Finally, although plaintiff was somewhat familiar with the road, he did not drive it with such frequency that it can be said, as a matter of law, that his familiarity superseded any negligence on the County's part ( see, Alexander v Eldred, 63 N.Y.2d 460, 468-469; compare, Atkinson v County of Oneida, 59 N.Y.2d 840, 842). Given the controversy as to plaintiff's speed, proximate cause is an issue better left for the trier of fact.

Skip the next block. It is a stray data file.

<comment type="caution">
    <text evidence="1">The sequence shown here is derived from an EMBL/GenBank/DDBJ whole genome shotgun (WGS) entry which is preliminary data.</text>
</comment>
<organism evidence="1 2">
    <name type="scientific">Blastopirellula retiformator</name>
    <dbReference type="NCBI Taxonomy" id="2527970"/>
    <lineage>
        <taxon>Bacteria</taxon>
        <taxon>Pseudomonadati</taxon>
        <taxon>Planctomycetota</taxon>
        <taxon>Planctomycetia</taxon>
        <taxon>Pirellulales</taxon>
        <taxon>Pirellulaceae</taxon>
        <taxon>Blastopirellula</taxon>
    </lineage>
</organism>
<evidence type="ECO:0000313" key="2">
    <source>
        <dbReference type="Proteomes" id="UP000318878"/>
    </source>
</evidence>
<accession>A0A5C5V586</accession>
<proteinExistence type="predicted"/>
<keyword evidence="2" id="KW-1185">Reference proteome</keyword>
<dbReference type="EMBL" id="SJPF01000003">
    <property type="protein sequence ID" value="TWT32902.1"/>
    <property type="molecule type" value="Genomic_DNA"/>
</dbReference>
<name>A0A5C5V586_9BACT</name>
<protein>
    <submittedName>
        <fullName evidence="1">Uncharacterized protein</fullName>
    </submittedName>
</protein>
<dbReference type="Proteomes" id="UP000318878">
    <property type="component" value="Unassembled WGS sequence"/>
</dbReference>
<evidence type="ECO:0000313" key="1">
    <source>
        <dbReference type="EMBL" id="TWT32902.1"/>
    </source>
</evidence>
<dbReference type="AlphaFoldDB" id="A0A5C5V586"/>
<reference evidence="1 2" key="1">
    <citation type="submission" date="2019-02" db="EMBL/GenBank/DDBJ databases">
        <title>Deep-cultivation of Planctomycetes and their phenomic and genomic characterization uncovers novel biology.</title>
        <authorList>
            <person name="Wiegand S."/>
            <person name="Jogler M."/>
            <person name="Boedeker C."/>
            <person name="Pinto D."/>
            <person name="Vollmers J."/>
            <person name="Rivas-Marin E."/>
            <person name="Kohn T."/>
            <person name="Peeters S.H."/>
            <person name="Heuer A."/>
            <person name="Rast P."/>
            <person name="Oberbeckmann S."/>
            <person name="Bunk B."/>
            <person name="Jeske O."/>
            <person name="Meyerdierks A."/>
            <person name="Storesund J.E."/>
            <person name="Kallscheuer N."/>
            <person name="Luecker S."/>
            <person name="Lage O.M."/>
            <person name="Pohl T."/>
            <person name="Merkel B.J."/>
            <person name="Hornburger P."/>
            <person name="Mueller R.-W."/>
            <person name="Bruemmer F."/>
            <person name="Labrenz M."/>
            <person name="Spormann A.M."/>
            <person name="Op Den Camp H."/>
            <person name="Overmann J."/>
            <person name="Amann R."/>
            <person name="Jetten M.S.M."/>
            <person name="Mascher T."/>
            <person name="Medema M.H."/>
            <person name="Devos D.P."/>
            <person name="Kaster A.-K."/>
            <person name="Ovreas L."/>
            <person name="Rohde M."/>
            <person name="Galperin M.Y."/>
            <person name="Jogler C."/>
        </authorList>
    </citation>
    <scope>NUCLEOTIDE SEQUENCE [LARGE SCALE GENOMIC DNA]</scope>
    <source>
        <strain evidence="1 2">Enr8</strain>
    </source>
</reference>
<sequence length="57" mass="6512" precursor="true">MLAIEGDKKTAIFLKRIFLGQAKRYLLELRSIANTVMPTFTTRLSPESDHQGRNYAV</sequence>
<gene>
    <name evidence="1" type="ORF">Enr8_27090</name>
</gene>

Cardona, P.J., White, Casey and Spain, JJ., concur. Ordered that the order is modified, on the law, without costs, by reversing so much thereof as (1) granted the motion regarding the claim based on the failure to provide a guardrail and (2) denied the motion regarding the claim based on the failure to maintain the road shoulder; motion denied regarding the guardrail claim and granted regarding the road shoulder claim, and the road shoulder claim is dismissed; and, as so modified, affirmed.